Pollution officials update impaired waters list
Published 5:09 pm Tuesday, November 9, 2021
MINNEAPOLIS — Minnesota pollution officials on Monday released a proposed impaired waters list for 2022, an update that included the addition of 15 northeastern and central Minnesota water bodies where fish have been contaminated with long-lasting chemicals.
The 15 were added due to contamination with a family of widely used chemicals known as PFAS, sometimes called “forever chemicals “due to their inability to break down.
It’s the first time water bodies outside the Minneapolis-St. Paul area have made the list due to PFAS contamination. A PFAS compound known as perfluorooctane sulfonic acid, or PFOS, can accumulate in fish and potentially cause adverse health effects in people who consume them.
The waters include several bodies east of the Twin Cities metro area where the chemicals — used by Maplewood-based 3M to make products resistant to heat, oil, stains, grease and water — entered the area’s groundwater after decades of dumping into landfills. Three lakes downstream from an active cleanup site at the Duluth International Airport were also found to have high levels of PFOS, which has been used in firefighting foam.
“What all this means is more work is needed to identify and eliminate the sources of PFOS in order to reduce their levels in lakes in rivers and prevent limits being placed on fish consumption,” said Miranda Nichols, the Minnesota Pollution Control Agency’s impaired waters list coordinator.
The new additions bring the total of Minnesota water bodies with PFOS contamination to 26. The proposed new listings include portions of the St. Croix and St. Louis rivers in eastern Minnesota, Winona Lake in Alexandria in central Minnesota; and Wild Rice Lake and the Fish Lake Flowage in St. Louis County of northeast Minnesota.
Those already on the list included Bde Maka Ska lake in Minneapolis and the Mississippi River, among others. Some PFAS have been linked to health problems including low birth weight, kidney and thyroid issues and some cancers.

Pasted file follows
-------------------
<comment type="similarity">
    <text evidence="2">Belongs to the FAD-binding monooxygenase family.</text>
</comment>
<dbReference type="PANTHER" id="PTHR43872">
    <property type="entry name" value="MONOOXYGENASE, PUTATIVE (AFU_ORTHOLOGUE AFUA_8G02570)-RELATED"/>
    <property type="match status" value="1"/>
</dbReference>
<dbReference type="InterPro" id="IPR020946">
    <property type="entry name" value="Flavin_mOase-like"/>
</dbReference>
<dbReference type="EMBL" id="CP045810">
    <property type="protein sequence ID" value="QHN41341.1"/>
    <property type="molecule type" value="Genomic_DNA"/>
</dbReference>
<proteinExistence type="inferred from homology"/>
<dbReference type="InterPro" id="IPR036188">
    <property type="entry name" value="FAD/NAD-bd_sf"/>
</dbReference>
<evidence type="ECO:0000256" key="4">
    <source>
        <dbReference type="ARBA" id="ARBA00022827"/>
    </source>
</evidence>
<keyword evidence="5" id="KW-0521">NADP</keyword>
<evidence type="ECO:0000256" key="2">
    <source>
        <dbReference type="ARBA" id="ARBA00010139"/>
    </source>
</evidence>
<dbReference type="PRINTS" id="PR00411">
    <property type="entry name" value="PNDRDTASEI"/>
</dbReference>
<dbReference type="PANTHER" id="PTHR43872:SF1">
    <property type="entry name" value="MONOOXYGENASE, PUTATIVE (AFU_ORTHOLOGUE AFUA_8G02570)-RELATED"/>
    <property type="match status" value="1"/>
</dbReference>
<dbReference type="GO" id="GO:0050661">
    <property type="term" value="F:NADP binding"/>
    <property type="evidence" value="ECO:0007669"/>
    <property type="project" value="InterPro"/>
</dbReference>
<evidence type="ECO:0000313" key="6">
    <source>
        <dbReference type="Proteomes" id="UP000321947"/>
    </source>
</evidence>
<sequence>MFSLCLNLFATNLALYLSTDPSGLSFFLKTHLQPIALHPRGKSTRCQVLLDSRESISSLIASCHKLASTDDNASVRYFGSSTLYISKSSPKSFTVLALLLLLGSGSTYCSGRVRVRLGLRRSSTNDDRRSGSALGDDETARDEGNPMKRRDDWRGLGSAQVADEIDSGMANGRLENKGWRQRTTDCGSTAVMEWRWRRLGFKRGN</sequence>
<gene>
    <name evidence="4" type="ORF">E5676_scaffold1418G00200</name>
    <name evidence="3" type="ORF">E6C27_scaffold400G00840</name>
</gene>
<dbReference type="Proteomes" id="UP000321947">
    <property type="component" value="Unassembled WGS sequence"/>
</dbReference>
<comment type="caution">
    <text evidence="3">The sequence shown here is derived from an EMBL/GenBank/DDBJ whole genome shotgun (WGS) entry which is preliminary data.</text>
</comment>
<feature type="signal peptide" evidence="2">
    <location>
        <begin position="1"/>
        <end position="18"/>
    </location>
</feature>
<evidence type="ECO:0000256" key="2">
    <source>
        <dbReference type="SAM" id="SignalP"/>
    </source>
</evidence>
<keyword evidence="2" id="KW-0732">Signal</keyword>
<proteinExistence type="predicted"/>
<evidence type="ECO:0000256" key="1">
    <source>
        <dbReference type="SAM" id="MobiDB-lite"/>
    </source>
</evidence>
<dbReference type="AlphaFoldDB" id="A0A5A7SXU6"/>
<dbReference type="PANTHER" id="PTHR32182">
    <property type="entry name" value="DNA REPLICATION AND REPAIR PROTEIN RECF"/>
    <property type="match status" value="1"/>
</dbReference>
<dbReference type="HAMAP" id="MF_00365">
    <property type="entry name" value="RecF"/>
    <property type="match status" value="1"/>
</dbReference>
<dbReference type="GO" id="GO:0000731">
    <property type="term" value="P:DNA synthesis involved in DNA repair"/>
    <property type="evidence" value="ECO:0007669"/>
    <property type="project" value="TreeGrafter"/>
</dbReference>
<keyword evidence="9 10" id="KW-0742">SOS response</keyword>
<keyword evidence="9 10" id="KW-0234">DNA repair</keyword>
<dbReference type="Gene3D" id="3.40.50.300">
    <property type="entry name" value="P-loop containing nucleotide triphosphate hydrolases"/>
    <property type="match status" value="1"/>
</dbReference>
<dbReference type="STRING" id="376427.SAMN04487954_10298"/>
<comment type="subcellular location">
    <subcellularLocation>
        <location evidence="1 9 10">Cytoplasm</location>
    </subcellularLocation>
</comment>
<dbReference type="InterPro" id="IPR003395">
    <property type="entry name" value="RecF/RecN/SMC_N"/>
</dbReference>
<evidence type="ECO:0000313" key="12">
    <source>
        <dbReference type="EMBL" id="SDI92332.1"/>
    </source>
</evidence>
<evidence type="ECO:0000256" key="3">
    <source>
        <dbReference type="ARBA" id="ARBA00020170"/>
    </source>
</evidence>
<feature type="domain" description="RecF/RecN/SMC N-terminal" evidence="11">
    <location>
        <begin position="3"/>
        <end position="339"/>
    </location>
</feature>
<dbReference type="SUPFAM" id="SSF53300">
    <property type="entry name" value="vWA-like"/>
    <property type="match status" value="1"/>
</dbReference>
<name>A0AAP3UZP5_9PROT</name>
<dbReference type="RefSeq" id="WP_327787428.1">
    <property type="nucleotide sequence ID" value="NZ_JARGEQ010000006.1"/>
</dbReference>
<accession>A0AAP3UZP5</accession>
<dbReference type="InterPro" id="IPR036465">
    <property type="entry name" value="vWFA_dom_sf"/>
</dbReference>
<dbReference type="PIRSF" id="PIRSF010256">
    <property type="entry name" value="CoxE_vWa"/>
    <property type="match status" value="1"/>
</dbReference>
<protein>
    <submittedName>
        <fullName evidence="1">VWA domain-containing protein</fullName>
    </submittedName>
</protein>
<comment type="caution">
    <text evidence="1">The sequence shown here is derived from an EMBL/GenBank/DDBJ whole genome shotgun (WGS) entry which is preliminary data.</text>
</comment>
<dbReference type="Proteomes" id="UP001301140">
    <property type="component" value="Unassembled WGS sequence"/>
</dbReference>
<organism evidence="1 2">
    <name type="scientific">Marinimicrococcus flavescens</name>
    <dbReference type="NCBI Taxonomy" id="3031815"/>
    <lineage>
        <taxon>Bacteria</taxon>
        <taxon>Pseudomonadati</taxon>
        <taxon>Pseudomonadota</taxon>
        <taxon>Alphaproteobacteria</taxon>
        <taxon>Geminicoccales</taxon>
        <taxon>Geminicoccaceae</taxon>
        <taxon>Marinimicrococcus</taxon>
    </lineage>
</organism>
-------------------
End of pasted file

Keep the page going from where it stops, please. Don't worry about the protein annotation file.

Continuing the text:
In total, the MPCA is proposing to add 305 water bodies with 417 new impairments for various reasons, bringing the total list to nearly 3,000 water bodies and more than 6,100 impairments. Common impairments include streams with degraded fish and bug habitats, too much sediment in lakes so fish can’t breathe or find food and high bacterial levels that make water unsafe for swimming.
“Minnesota’s lakes and rivers and streams are some of our most valuable resources. They’re the heart of our state — the Land of 10,000 lakes — and they’re critical to our livelihood and our recreation,” said Peter Tester, deputy commissioner of the MPCA.
As the agency expands its PFAS monitoring, officials expect to find new contamination in waters throughout the state.
About 75% of Minnesota lakes that were studied meet state water quality standards and a majority of the state’s recreational lakes remain swimmable, according to MPCA data from this past August. About 31 water bodies were removed from the impaired list due to restoration efforts.
Minnesota is required by the federal Clean Water Act to submit an impaired waters list to the U.S. Environmental Protection Agency every two years. The release of the proposed list kicks off a 60-day public comment period that ends in early January before state officials submit the list to the EPA in April.